The Bar Harbour auditorium will host a 1:30 and 6:30 p.m. screening of the movie Love & Mercy. Paul Dano and John Cusack star in the true story of Brian Wilson, the talented singer, songwriter and leader of The Beach Boys. Few have known the truth behind his disappearance from the world stage. Follow the remarkable story of the musical genius who suffered a mental breakdown, fell under the control of his controversial psychiatrist and ultimately found salvation, and a triumphant return to music, through a chance meeting with the woman who became his wife. Starring Paul Dano, John Cusack, Paul Giamatti and Elizabeth Banks (2014; PG-13, 2 hrs).

Friday, Dec. 4

This photo provided by Roadside Attractions shows, Paul Dano, as Brian Wilson, in a scene from the film, "Love & Mercy." (Francois Duhamel/Roadside Attractions via AP)

MHS 7th Annual Career Day
Massapequa High School has scheduled its 7th annual Career Day (Futures Fair) from 8 to 10:30 a.m. in the school’s upper gym. The goal of this event is to introduce students to the many different careers available to them and give them the opportunity to learn about careers by speaking with those in the field. Last year, more than 700 students and 35 businesses/organizations participated in this hugely successful event.

Saturday, Dec. 5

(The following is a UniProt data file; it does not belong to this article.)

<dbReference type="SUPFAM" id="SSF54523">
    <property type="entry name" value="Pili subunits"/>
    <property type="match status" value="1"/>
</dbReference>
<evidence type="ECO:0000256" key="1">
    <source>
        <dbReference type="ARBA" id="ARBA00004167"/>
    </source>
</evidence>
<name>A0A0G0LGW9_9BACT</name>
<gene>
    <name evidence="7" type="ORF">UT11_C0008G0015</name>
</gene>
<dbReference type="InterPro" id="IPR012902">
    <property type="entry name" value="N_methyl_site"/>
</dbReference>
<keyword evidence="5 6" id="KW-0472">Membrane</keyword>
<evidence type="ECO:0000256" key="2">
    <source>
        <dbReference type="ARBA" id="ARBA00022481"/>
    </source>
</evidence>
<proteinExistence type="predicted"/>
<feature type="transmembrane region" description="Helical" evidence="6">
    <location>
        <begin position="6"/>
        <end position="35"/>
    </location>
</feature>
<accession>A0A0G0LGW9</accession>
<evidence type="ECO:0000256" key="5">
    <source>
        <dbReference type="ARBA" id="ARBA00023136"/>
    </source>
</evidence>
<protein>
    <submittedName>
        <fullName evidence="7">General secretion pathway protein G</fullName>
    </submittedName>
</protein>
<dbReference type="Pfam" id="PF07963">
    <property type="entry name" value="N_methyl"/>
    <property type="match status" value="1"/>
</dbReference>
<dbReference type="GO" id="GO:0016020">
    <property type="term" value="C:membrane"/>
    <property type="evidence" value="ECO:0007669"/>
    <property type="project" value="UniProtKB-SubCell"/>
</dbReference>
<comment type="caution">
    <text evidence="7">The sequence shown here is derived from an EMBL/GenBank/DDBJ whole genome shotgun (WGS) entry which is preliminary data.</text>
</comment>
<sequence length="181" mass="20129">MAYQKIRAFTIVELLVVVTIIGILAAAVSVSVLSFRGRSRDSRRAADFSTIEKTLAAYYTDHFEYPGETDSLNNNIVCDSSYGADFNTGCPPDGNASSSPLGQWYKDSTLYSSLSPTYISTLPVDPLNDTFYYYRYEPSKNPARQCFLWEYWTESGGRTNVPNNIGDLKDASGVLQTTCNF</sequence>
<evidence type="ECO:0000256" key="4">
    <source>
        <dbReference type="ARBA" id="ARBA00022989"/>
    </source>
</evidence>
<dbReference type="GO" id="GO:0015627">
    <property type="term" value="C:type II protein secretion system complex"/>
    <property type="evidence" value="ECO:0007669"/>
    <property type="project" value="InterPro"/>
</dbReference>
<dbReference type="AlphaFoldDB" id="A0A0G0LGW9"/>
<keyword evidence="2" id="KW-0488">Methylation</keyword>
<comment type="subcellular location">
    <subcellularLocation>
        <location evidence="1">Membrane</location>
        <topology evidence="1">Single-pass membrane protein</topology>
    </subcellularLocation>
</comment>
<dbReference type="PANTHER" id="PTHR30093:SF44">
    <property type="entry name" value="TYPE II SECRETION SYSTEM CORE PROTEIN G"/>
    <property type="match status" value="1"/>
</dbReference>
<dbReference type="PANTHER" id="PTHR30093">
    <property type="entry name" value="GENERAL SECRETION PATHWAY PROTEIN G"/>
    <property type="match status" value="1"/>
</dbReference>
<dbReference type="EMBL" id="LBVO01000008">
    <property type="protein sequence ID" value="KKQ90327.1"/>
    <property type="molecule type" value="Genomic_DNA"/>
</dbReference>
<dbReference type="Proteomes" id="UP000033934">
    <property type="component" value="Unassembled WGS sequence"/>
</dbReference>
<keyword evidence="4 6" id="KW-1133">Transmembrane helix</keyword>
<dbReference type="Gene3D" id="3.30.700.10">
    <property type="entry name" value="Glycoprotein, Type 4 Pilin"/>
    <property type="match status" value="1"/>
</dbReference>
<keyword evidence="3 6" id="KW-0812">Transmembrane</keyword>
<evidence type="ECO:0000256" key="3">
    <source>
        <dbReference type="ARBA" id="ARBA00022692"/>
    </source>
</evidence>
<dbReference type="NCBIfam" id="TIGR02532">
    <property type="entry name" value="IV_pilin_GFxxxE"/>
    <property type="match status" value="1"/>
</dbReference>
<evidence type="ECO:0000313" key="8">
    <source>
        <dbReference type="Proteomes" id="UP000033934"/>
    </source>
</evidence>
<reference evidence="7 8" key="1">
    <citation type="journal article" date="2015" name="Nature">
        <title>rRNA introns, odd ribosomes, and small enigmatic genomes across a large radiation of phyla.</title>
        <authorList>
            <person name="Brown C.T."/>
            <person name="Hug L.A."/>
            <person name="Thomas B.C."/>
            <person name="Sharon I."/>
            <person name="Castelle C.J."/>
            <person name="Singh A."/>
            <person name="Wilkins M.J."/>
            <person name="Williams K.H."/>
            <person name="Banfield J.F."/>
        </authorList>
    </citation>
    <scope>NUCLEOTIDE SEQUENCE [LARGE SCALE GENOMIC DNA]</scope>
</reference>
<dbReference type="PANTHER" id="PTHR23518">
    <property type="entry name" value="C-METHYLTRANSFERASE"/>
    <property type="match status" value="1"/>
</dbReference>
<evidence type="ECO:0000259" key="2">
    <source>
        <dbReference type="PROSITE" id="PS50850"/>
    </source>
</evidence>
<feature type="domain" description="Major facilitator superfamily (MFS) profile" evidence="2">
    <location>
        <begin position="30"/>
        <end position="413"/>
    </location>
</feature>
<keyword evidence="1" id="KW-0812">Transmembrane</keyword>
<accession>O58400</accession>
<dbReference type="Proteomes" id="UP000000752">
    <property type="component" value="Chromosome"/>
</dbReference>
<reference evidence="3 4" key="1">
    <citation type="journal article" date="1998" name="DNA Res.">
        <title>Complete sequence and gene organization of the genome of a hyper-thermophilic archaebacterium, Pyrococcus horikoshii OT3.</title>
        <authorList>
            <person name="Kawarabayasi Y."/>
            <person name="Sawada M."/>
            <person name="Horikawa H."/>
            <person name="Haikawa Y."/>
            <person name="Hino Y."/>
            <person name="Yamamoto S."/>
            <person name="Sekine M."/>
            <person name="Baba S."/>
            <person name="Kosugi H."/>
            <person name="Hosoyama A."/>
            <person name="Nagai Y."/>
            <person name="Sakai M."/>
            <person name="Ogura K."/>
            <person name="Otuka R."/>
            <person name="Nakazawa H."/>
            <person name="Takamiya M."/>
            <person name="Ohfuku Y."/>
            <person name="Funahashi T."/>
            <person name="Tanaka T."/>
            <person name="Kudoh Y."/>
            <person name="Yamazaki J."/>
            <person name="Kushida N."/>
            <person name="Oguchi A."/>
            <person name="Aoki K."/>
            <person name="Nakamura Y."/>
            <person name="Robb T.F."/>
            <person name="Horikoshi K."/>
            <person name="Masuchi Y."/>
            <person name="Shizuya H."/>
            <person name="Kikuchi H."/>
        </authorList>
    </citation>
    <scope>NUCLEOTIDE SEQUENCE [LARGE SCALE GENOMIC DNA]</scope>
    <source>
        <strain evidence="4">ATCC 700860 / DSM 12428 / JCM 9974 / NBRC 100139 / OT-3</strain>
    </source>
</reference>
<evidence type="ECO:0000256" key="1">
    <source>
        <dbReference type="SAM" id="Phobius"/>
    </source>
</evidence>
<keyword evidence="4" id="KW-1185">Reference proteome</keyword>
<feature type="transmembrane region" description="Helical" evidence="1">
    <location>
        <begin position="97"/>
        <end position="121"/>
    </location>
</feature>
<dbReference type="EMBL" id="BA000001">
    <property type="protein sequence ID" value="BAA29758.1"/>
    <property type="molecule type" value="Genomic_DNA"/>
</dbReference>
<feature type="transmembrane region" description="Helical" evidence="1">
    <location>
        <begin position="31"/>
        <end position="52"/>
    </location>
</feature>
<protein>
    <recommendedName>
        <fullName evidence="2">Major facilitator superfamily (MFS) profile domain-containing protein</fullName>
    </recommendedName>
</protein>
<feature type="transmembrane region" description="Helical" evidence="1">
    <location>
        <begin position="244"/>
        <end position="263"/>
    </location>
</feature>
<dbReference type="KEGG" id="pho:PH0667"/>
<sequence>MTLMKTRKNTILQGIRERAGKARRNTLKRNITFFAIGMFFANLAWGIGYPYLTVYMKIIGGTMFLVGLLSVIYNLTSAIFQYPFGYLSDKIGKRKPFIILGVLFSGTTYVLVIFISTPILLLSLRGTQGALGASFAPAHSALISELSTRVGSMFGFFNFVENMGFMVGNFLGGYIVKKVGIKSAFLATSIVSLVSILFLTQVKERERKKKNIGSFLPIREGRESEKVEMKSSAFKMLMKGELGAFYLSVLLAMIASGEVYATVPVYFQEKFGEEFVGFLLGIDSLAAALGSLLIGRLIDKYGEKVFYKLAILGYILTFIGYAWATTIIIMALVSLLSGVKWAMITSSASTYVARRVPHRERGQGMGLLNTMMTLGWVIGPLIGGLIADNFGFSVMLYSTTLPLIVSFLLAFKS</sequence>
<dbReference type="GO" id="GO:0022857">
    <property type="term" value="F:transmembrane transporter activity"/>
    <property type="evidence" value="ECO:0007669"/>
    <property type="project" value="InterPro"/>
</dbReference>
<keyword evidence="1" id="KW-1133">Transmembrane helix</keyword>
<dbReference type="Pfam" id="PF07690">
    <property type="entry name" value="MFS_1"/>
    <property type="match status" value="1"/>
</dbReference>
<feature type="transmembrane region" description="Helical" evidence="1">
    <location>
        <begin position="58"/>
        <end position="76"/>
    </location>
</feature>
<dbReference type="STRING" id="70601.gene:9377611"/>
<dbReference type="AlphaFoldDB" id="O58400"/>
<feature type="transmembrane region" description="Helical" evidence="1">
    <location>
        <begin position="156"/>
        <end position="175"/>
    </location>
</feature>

Chorus Show
The Twin County Chorus presents “I Believe in Music” at Helen Butler Hall at the Dominican Village, located at 565 Albany Ave., Amityville. Doors open at 1:15 p.m. and the show starts at 2 p.m. Twin County, a Sweet Adelines International chorus, will entertain with songs in four-part harmony, sung a cappella. Light refreshments will be served. There will be raffles and a door prize. Admission for the show is $20 for adults; and $10 for kids 12 and younger. Call Deena for tickets and information at 516-216-1449.

Plainedge Wins Coveted County Title

BY BEN STRACKFootball_112515A

As Plainedge quarterback Davien Kuinlan scurried to the left sideline for a nine-yard touchdown less than three minutes into the Nassau III championship, he fielded some high fives, walked to the sideline and quietly sat by himself. After all the game was young and his dominating first drive was nothing out of the ordinary.